When non-fungible tokens (NFTs) boomed in 2020, video game developers quickly realized that they provided a way for gamers to really “own” their in-game assets. Players could enjoy the gameplay but also potentially earn money by selling or trading in-game NFTs — a payoff for all the unpaid hours spent gaming. 

The metaverse promised to bring video games to a whole new level. The 3D virtual world of metaverses, whether centralized or decentralized, laid the path toward more immersive gameplay: virtual worlds with open-plan, spontaneous design and microeconomies of their own. The metaverse would allow players to be masters of their digital universes — to build and alter their virtual world according to their whims. 

The increasing popularity of both NFTs and metaverses tethered the crypto industry to the video game world, giving rise to Web3 gaming. 

How Video Games Embraced Blockchain

The first successful game to incorporate NFTs was a far cry from the flashy video games we are used to: “CryptoKitties” (launched in 2017) was little more than a trading card game, allowing gamers to breed, create, and trade cartoon cats as NFTs. (It was so successful it briefly ground the Ethereum network to a halt.)

Others followed suit, but it was Axie Infinity, which let gamers breed NFTs and battle them, Pokemon-style, that really put NFT games on the map. 

Using Axie’s play-to-earn model, some players earned between $20,000 in a month to enough money to buy two houses, much higher than their regular salaries in the Philippines. The game benefitted too, boosting its revenue by 400% in June 2021 as the prices of its tokens surged multifold.

While NFT games gained popularity, NFTs graduated into affiliations with existing game franchises like Fortnite to convert in-game assets to NFTs. Given that skins are a billion-dollar industry, it was a big deal.

The concept of in-game NFTs is fairly simple — they represent assets with unique features and qualities, and are logged onto the blockchain, which supposedly allows gamers to truly own and monetize them. It also adds a greater sense of personal investment, and perhaps danger, into a game — if your expensive NFT is on the line, you might not be so cavalier with your in-game decisions. 


Running in parallel to the NFT craze was the metaverse craze, in which vast “open-world” games would feature digital objects that could be transferred, theoretically, from one game to another, facilitating a kind of coherent virtual life. The first of these games was Etheria, which sold plots of land as non-fungible assets in 2015.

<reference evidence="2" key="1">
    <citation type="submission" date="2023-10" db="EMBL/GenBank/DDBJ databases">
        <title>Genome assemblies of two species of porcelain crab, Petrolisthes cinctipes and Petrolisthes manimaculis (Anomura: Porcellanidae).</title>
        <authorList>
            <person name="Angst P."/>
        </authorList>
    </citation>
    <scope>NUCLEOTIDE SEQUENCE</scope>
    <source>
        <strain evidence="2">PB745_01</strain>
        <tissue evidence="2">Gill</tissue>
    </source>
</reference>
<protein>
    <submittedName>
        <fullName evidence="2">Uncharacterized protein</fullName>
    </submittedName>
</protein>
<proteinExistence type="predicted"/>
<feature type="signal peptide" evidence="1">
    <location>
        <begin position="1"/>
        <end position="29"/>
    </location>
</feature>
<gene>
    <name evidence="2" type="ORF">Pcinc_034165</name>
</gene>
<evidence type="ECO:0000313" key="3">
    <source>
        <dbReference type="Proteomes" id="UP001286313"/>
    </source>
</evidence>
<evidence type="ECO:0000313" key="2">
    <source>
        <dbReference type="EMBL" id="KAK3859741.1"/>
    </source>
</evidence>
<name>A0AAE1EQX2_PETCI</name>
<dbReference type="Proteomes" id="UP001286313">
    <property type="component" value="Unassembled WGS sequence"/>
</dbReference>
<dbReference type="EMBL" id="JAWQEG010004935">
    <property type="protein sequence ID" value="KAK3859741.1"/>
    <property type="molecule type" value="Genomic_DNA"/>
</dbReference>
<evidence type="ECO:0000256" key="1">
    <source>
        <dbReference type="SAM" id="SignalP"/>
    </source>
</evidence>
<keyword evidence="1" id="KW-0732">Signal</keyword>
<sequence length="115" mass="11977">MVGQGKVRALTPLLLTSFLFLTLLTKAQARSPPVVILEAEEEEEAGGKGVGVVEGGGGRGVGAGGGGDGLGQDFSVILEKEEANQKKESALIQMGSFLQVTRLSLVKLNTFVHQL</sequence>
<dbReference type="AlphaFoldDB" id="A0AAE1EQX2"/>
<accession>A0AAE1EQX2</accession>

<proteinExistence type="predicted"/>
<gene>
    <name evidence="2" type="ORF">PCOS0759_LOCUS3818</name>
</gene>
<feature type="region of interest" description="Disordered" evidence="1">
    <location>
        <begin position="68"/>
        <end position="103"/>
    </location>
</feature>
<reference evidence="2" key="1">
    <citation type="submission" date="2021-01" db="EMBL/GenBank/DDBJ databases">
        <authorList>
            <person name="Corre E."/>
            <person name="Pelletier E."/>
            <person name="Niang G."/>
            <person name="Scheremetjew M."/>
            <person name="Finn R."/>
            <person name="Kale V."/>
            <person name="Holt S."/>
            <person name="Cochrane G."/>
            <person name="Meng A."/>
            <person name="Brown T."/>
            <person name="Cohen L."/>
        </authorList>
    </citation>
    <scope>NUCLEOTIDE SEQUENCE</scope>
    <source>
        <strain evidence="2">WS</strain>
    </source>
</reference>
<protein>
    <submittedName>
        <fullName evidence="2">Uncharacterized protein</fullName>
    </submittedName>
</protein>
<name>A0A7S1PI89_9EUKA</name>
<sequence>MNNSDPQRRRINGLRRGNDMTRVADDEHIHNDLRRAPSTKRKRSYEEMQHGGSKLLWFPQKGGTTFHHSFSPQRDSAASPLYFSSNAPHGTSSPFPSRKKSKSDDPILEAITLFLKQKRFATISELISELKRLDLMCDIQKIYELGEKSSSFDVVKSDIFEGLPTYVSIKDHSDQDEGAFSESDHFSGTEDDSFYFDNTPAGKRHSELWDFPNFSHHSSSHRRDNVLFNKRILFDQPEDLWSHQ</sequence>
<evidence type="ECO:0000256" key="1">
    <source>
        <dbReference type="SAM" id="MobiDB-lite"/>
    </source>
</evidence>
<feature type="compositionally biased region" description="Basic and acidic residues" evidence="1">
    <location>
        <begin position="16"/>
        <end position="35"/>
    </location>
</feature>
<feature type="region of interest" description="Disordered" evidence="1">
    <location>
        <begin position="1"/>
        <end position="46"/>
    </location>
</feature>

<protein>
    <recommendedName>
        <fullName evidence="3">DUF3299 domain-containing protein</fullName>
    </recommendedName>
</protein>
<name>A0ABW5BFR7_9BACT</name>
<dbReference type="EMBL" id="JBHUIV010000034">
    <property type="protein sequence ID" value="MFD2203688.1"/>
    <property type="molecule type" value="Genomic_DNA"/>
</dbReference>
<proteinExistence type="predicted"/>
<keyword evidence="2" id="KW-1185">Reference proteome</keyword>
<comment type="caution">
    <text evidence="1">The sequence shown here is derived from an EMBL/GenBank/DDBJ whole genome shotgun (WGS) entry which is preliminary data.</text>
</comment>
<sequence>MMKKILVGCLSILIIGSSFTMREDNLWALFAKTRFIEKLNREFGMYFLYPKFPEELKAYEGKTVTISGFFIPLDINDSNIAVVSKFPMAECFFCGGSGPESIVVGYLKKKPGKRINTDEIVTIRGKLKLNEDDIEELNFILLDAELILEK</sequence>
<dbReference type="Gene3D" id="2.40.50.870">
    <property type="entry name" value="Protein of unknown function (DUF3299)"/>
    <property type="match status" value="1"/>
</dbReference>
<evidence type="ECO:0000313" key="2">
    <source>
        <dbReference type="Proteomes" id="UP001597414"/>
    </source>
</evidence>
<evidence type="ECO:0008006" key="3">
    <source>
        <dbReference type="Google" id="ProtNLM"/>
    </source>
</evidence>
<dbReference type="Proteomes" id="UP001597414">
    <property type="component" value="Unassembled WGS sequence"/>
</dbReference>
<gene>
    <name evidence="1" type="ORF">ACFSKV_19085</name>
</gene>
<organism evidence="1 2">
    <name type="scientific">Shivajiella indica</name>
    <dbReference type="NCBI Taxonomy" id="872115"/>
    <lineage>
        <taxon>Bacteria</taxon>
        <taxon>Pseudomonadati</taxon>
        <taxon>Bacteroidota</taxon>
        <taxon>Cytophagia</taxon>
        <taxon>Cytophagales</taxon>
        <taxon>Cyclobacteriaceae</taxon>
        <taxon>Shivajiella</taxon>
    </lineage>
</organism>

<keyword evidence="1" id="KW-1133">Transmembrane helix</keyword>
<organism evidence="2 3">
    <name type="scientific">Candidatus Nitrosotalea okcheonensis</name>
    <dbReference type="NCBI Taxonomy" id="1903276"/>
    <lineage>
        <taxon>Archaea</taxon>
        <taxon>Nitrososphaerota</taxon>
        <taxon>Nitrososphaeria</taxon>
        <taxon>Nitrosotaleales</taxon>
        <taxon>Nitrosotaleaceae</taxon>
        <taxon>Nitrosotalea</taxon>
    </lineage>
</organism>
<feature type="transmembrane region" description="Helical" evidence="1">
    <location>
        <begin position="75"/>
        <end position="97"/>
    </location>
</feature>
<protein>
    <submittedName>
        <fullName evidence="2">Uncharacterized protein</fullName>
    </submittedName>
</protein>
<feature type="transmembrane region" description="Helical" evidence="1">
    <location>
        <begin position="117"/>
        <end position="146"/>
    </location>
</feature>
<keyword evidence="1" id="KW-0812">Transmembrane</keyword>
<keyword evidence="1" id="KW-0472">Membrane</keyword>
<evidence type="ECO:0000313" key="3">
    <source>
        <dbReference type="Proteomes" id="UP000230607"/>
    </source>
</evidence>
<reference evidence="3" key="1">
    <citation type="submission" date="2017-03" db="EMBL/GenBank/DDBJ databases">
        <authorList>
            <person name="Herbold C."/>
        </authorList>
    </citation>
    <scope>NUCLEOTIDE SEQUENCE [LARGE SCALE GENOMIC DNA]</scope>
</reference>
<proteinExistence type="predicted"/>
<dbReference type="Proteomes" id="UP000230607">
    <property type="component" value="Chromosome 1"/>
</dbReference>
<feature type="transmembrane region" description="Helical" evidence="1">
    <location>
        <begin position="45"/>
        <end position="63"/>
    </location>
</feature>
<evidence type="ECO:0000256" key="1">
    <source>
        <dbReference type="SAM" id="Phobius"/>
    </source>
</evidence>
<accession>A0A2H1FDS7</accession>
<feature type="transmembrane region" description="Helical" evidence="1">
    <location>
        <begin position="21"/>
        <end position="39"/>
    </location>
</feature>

Then, in 2020, the COVID-19 era produced a boom in virtual worlds promising escape from plagues and lockdowns. Open-world games Decentraland and Sandbox — a crypto rebrand of a previously popular non-crypto game suit — gained huge traction, hosting fashion shows and selling “digital real estate” NFTs at inflated prices, often to brands intent on making inroads into the buzzy new industry. 


The most vocal critics of Web3 games are the gamers themselves. 

Some gamers believe that crypto adds a layer of unnecessary complication to the simple gaming experience they crave. They don’t want to get tied up in the process of creating a crypto wallet or managing private keys. 

But there’s a bigger reason — a conflict of interest between gamers and developers. Players want to pay as little as possible to keep playing the same game, while developers are always on the lookout for ways to earn more money. Previously, developers have tried adding premium content, subscriptions, microtransactions, and loot boxes to fill their pockets. 

But that only served to infuriate the gaming community, and NFTs seem to represent an unfortunate logical endpoint, making games more expensive to play while sucking out the fun part, as some gamers believe

The extreme was perhaps Axie Infinity, which drew criticism for pioneering a system of  “digital feudalism,” in which poor players would take out NFTs on loan for richer players and kick up a share of their winnings.   

Wealthy gamers started paying for the starter NFTs to “scholars” for anywhere between 30% to 50% of the profit, while the scholars did the actual hard work of playing six to eight hours a day. This caused the profit of the players to drop below the minimum wage in the Philippines, where most of the Axie Infinity players were located. More importantly, it affected the mental health of the scholars while the Axie owners set the terms that suited them.

Besides, while the metaverse seemed like the next new thing, and the biggest brands, like Nike and Starbucks, wanted in, the industry declined drastically after the 2022 collapse in crypto prices. Decentraland and Sandbox saw only 38 and 522 daily active users in October 2022, respectively, according to DappRadar data

The Future of Web3 Games

Many gaming giants, including Electronic Arts, have had to backtrack on their NFT plans after receiving flak from their users. Games like Dark Forest, created by the Ethereum community, have experimented with using zk-SNARKs to produce unique gaming experiences that use cryptographic techniques but don’t rely on tokens. 

The gaming community is a long way from embracing NFTs in games with open arms. However, with venture capitalists investing heavily into crypto games, they’re not quite dead yet.